John Bates, due to prior committments had to differ his start to June 25 in Kamloops. (He would complete the last stage on July 1 in Kamloops). Noboru Yonemitsu although not participating in the ride accompanied the group to Quilchena. Stage 2 (June 25): Kamloops to Valemont (325 km)

Start at 06:00 followed by breakfast at Denny's before taking to the road. John Bates had joined the group. Quickly he and Michel Richard took the lead and left a dust trail for the remainder of the group to follow. This stage proved uneventful on a bright sunny and hot day. We arrive in Valemont at 00:15 with all establishments closed. We spent some time looking for our hotel until a local person re-directed us to the north end of town. Mac was patiently waiting for us at the roadside to flag us in. After a quick Pizza dinner we hit the sack for a 05:00 wake up call. The accommodation proved excellent as we had a lodge to ourselves.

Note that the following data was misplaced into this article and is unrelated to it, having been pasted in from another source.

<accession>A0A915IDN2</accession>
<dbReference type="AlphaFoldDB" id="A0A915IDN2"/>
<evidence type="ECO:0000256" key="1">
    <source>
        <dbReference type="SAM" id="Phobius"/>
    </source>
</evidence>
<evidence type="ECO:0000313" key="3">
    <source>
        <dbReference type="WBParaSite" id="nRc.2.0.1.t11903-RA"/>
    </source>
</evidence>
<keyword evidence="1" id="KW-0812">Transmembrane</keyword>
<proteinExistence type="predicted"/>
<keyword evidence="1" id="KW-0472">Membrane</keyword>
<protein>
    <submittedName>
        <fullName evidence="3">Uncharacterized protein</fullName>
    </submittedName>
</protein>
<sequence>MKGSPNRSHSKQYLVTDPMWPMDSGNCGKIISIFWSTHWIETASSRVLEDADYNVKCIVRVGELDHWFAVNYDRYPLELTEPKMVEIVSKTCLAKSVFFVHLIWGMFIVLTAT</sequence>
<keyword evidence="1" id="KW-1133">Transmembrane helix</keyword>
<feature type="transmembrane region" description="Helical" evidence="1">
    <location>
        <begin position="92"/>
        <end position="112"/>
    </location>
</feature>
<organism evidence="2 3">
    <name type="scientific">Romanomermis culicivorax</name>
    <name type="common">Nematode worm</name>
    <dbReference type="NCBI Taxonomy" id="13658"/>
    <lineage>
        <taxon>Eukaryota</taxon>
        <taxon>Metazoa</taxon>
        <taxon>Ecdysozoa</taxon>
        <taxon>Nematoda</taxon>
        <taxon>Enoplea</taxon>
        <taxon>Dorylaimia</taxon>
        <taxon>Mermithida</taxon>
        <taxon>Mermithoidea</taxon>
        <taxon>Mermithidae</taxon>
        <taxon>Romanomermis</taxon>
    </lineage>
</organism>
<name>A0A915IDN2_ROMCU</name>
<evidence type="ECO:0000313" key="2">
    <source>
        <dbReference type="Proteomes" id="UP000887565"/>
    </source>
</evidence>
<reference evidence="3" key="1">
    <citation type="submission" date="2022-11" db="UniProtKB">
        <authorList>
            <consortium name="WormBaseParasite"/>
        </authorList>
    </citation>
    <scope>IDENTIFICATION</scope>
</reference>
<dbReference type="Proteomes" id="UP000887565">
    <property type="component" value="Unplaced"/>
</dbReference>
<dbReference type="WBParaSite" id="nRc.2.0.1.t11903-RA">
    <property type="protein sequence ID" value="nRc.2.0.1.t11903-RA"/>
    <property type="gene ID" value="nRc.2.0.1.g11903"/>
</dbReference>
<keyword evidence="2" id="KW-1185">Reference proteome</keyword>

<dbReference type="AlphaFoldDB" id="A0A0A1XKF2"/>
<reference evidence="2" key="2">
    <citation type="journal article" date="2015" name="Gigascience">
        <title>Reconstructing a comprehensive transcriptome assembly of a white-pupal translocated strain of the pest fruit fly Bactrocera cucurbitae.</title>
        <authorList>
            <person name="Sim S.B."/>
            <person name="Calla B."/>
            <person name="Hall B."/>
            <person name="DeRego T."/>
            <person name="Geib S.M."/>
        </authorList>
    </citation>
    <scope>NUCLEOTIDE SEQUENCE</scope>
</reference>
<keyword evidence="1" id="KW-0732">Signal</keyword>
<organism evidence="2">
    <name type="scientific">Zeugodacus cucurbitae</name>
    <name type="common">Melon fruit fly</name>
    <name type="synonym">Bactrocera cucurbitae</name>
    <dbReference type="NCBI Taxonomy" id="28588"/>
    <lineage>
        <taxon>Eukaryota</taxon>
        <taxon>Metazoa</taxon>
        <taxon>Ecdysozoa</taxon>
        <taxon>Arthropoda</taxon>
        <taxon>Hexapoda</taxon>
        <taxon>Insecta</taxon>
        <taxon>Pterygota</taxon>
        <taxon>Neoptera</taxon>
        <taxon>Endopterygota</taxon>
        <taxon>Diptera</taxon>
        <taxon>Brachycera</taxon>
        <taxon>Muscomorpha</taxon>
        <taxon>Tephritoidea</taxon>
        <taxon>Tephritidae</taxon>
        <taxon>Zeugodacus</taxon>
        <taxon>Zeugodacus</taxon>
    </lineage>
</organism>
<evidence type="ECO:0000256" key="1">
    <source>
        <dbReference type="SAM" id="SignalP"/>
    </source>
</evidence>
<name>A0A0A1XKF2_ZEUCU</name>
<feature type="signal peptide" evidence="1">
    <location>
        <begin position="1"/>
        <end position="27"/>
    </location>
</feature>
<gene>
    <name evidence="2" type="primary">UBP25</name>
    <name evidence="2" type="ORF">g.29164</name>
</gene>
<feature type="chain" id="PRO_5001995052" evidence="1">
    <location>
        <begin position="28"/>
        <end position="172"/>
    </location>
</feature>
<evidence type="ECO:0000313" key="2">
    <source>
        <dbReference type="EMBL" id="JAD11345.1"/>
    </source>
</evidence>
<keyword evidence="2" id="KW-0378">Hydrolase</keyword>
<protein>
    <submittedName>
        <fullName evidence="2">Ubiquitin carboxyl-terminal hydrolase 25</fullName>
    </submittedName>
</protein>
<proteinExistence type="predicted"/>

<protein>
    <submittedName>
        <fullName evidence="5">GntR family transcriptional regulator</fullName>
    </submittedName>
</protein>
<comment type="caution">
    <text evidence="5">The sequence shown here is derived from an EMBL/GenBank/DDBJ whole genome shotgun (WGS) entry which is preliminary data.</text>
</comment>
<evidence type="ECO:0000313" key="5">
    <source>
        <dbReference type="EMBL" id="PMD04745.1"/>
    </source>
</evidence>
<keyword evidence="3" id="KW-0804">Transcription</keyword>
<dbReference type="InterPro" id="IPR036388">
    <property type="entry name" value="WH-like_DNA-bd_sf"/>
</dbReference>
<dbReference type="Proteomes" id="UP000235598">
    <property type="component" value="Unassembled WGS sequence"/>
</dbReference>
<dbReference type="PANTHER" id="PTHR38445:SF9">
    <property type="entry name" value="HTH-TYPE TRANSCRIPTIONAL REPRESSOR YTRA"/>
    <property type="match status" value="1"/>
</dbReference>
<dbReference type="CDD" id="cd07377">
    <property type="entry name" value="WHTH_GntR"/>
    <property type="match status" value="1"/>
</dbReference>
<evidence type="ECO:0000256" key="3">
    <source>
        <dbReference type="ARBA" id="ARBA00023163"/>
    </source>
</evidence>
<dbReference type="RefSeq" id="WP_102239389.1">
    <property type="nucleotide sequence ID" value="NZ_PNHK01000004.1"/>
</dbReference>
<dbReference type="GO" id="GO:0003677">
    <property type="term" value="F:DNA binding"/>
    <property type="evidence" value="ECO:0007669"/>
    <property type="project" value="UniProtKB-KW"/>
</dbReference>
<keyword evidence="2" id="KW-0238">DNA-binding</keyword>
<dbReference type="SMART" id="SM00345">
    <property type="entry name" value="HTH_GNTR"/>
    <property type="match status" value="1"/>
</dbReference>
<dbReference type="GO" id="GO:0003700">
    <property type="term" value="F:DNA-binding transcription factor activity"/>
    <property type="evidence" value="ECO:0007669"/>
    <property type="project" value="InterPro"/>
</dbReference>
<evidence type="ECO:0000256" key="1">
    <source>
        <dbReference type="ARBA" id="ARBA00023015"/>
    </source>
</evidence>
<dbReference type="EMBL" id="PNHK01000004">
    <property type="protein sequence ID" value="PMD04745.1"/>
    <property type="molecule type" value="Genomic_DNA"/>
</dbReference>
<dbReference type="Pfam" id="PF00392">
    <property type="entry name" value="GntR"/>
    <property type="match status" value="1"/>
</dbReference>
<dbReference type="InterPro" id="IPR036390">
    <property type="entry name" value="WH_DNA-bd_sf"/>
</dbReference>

Stage 3 (June 26): Valemont to Prince George (301 km)

On the road by 06:00 we had to go through road construction for some 20 km (to Tête Jaune) before leaving highway 5 for highway 16, still the Yellow Head, but the Prince Rupert section. From McBride to Purden Lake the rolling hills were really rolling with multiple climbs and decent. Yes, some of us saw bears, others only bear dropping, several moose and other wild life were also spotted. At every causal stops, mosquitoes were out in force. The last persons to arrive in Prince George, Manfred and I, came in at 01:42. Nobo had warned us about the last 1 km climb before getting to our Bed & Breakfast lodging.